To which I responded: Antipsychotics cause loss of brain matter.

Last week's post described the research study that demonstrated that claim. The study was led by Nancy C. Andreasen, MD of the University of Iowa Carver College of Medicine. One should not reject antipsychotics on the basis of the study.They do what they are supposed to do. They reduce the positive symptoms (like, psychosis) that cause so much suffering. Payoffs and price tags. But t…

Antipsychotics and Loss of Brain Matter

What are antipsychotics doing in your brain besides preventing psychosis? This is a report on a study conducted from 1991 to 2009 that looked at that question.

Here is the context:

Progressive brain volume changes in schizophrenia are thought to be due principally to the disease. However, recent animal studies indicate that antipsychotics... may also contribute to brain tissue volume decrement. Because antipsychotics are prescribed for long periods for schizophrenia patients and have increasingly widespread use in other psychiatric disorders, it is imperative to determine their long-term effects on the human brain.

Before I get to what the study revealed, here is the investigator, National Medalist of Science winner, Nancy Andreasen.



Note: The interview was recorded twenty-five+ years after the study began and reflects a development in the questions pursued.

Objective of the study:

To evaluate relative contributions of 4 potential predictors (illness duration, antipsychotic treatment, ill…

Giving thanks for Jerod Poore

Jerod Poore is the walking, talking, tweeting, posting wikipedia of all meds psychiatric and neurological. His manifesto: At Crazymeds[his original website] we make psychiatric and neurological conditions (AKA brain cooties) our bitches with evidence-based medicine and a healthy dose of gallows humor.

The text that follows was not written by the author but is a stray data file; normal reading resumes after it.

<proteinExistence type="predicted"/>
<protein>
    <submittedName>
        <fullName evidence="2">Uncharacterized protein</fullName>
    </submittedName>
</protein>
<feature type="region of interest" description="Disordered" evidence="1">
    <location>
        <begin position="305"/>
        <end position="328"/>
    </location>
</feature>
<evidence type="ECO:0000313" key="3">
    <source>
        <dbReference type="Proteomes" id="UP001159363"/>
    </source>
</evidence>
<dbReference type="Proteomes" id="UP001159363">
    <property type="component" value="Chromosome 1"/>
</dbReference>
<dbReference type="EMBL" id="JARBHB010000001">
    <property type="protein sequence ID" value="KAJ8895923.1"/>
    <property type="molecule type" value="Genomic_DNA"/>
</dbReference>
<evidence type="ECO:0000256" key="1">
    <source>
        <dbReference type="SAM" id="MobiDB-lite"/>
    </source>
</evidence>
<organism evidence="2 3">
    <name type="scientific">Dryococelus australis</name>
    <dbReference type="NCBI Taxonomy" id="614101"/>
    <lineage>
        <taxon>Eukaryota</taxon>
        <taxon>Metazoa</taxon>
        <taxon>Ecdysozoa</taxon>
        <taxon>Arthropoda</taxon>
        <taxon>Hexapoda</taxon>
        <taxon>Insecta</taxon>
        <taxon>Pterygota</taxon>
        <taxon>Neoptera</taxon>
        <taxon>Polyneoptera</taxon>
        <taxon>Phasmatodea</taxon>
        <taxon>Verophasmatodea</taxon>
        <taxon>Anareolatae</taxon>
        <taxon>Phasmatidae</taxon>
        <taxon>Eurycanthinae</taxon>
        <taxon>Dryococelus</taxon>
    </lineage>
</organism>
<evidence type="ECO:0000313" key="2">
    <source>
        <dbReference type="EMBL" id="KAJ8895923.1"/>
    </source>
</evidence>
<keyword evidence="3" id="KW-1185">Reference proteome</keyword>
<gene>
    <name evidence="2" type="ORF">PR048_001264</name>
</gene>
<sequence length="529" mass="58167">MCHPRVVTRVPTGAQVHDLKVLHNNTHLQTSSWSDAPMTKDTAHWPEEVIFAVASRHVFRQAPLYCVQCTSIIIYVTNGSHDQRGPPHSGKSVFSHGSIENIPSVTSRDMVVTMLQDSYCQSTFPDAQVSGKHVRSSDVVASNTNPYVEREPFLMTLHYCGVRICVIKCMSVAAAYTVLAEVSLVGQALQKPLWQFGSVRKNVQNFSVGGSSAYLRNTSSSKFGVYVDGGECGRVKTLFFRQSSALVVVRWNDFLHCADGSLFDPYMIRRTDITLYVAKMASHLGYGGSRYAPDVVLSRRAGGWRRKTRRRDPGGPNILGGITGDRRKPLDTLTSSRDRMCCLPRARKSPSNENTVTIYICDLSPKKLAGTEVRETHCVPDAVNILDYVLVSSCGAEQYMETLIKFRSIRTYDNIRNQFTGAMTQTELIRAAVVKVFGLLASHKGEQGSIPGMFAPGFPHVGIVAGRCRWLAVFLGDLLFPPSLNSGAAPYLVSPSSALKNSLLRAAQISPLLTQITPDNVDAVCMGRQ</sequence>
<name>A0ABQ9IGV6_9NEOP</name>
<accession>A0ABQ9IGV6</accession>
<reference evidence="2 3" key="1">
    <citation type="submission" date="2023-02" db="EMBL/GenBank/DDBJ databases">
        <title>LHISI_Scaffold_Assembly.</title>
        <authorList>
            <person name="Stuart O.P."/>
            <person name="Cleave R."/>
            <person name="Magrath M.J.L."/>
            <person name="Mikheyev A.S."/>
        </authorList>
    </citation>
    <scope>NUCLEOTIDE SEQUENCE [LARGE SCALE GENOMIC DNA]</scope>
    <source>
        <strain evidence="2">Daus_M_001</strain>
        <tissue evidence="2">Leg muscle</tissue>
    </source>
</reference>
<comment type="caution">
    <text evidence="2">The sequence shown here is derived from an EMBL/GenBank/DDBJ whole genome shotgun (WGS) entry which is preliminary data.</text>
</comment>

When I caught brain cooties fourteen years ago, Jerod was the first person I found who gave me genuine information. When the docs turned my brain into a chemistry experiment, Jerod told me what was happening to it.


That's the sketch I drew of my brain on drugs. Not the drugs they warn you about, but the drugs they scold you for refusing to take. Prozac, Celexa, Remeron, Cymbalta, Effexor.

Now, these are fine medications and do help people, notwithstanding the fact that they did not help me. It took years to figure out that my diagnosis was wrong, so these were the wrong medications for me anyway. If they help you, TAKE THEM.

But my mind was mush. The docs gave me precious little inf…

Giving Thanks for Ellen Frank

If you can manage one, just one self-care exercise for bipolar, make it a regular sleep schedule. This week I am thankful I found Ellen Frank and IPSRT, Interpersonal Social Rhythms Therapy.
IPSRT in a nutshell: people with bipolar have a wonky internal clock. The hormones that regulate everything from when we are alert to when we are hungry to when we are cold are governed by an internal clock. When that clock sproings a spring, so do we. Bipolar is like jet lag on a daily basis.
There are a number of events that set and reset the clock throughout the day. If you have a wonky clock, you can reduce the damage it does by making sure these events happen the same time every day. That is the Social Rhythms part. The Interpersonal part is plain old therapy, focussing on whatever issues prevent you from protecting your clock.
Keeping this clock set correctly is the single most effective strategy for maintaining good sleep patterns. And sleep patterns are almost the whole show. Disruptions …

Giving Thanks for John Moe

Is depression funny?

John Moe begins every broadcast of The Hilarious World of Depression with that question. Then he and the comedian/musician/celebrity of the week talk.


My therapist told me about Hilarious World. I was preparing to do a seminar, OK2Talk about Mental Illness, eight hours total, five segments.  The third would be on humor. It is, after all, part of the Prozac Monologues brand.

I discovered at Hilarious World a whole world of comedians, telling their stories of mental illness and often being funny in the process, Margaret Cho, Baron Vaughn, Aparla Nanchurla... Many were new to me. I do not have enough comedians in my life. Many episodes inspired me to search Youtube to watch these folk performing.

My own presentation did not go as well as John's invariably does. Well, I presume he edits. My group didn't give me enough material to edit. My career as a comedian was officially launched that weekend when I bombed. Boy, did I bomb.

I could have anticipated the com…